Sun sued Bonds in an attempt to have the prenuptial agreement overturned by the court, claiming she did not have an attorney present, and didn’t truly understand the agreement’s provisions. The trial court ruled there was no need for an attorney in a prenuptial agreement, so long as it was signed voluntarily. The matter was taken to the California Court of Appeals, which sent the matter back, saying that, where a party is not represented by an attorney, the court should subject the agreement to a higher level of scrutiny.

When the California Supreme Court reviewed the case, it overturned the appeals court ruling, reinstating the trial court’s decision, and the validity of the prenuptial agreement. In this case, Sun had determined that she had no need for an attorney to review the prenuptial agreement, and signed it voluntarily.

Related Legal Terms and Issues

  • Asset – Any valuable thing or property owned by a person or entity, regarded as being of value.
  • Child Custody – The care, control, and maintenance of a child, often awarded by the court.
  • Coercion – The act of using force or intimidation to ensure compliance.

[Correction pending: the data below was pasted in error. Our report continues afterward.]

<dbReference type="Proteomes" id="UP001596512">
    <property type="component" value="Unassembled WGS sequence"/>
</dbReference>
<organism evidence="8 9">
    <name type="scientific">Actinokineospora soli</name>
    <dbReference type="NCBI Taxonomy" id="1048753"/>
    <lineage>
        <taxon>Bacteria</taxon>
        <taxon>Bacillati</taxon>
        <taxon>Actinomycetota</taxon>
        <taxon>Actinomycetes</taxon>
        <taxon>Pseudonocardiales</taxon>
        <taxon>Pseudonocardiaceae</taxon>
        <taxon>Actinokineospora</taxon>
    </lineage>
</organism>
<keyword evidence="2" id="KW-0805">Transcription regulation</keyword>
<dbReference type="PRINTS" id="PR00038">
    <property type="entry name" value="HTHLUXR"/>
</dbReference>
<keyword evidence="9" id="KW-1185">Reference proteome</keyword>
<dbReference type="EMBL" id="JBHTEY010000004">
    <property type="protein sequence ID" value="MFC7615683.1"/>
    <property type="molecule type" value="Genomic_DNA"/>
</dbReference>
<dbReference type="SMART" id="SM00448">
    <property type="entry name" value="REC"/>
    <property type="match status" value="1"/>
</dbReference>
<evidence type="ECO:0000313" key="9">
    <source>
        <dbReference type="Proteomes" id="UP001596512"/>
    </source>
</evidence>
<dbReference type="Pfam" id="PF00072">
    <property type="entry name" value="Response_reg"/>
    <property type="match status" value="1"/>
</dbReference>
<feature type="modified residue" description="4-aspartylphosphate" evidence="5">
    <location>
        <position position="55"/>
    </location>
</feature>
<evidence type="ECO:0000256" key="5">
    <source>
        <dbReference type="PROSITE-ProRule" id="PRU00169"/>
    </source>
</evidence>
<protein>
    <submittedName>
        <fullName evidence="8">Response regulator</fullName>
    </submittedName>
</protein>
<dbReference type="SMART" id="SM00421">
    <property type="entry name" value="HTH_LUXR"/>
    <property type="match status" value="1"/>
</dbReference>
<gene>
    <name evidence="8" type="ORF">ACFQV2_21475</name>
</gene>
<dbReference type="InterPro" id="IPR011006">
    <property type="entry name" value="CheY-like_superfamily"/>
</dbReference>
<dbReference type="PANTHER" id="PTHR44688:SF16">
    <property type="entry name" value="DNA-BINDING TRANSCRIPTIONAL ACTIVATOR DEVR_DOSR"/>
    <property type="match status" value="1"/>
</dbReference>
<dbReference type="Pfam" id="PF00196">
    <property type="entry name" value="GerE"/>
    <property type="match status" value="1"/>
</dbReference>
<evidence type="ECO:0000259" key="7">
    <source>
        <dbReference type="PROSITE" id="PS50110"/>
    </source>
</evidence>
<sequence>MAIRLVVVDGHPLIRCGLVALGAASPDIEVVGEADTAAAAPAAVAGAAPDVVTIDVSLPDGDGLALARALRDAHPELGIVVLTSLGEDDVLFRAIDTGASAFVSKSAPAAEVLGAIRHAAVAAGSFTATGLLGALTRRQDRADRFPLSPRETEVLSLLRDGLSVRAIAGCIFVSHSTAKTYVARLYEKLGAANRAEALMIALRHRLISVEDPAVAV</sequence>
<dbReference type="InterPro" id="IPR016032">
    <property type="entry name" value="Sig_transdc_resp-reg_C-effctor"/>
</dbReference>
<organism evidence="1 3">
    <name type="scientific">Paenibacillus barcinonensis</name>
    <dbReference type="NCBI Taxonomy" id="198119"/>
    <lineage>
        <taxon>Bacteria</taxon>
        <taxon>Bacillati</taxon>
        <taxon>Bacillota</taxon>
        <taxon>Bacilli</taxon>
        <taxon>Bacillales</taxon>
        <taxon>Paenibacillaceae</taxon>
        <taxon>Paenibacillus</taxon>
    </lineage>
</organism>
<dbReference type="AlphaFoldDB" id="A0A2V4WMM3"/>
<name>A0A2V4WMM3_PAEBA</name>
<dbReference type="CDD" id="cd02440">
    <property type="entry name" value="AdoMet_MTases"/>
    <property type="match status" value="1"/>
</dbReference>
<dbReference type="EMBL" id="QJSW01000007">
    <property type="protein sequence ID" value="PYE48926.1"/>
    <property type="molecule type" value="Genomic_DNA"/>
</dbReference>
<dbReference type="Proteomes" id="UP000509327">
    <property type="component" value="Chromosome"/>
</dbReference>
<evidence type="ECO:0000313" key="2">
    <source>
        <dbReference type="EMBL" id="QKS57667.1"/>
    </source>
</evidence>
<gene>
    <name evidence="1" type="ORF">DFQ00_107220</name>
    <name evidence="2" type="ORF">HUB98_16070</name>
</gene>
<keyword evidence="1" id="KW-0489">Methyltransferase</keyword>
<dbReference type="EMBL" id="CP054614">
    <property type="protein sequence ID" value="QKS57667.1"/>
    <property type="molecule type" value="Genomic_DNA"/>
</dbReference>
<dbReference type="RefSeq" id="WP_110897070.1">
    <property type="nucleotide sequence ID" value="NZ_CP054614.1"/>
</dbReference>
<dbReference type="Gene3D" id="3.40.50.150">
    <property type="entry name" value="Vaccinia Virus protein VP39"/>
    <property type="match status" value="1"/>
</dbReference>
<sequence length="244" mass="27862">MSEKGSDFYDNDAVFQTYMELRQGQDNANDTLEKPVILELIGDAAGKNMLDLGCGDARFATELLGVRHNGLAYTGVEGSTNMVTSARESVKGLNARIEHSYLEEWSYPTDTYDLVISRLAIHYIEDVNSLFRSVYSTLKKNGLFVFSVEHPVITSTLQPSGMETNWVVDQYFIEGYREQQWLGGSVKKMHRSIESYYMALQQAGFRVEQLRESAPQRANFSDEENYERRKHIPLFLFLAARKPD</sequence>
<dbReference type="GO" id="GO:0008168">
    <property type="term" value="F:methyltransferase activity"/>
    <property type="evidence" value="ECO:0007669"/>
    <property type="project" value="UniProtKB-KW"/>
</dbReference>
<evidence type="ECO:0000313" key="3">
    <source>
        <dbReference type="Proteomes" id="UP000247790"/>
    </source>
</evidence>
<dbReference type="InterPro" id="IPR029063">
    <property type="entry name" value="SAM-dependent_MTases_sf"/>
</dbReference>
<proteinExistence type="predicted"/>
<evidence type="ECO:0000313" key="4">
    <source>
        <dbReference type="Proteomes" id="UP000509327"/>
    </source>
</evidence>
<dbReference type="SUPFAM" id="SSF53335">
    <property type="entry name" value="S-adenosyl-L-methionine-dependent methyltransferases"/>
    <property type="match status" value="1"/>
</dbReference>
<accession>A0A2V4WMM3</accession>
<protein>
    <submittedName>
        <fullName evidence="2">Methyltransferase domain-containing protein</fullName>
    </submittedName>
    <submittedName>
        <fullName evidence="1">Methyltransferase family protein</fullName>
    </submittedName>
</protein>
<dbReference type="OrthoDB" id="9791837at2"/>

• Contract – An agreement between two or more parties in which a promise is made to do or provide something in return for a valuable benefit.
  • Divorce – The legal termination of a marriage.
  • Intent A resolve to perform an act for a specific purpose; a resolution to use a particular means to a specific end.
  • JurisdictionThe legal authority to hear legal cases and make judgments; the geographical region of authority to enforce justice.
  • Liable – Responsible by law; to be held legally answerable for an act or omission.
  • Marital Property – All property, financial assets, and debt acquired by the couple during the course of the marriage, regardless of who holds title to it. (Also, marital assets)
  • Overturned – To change a decision or judgment so that it becomes the opposite of what it was originally.
  • Personal Property – Any item that is moveable and not fixed to real property.

Real Property – Land and property attached or fixed directly to the land, including buildings and structures.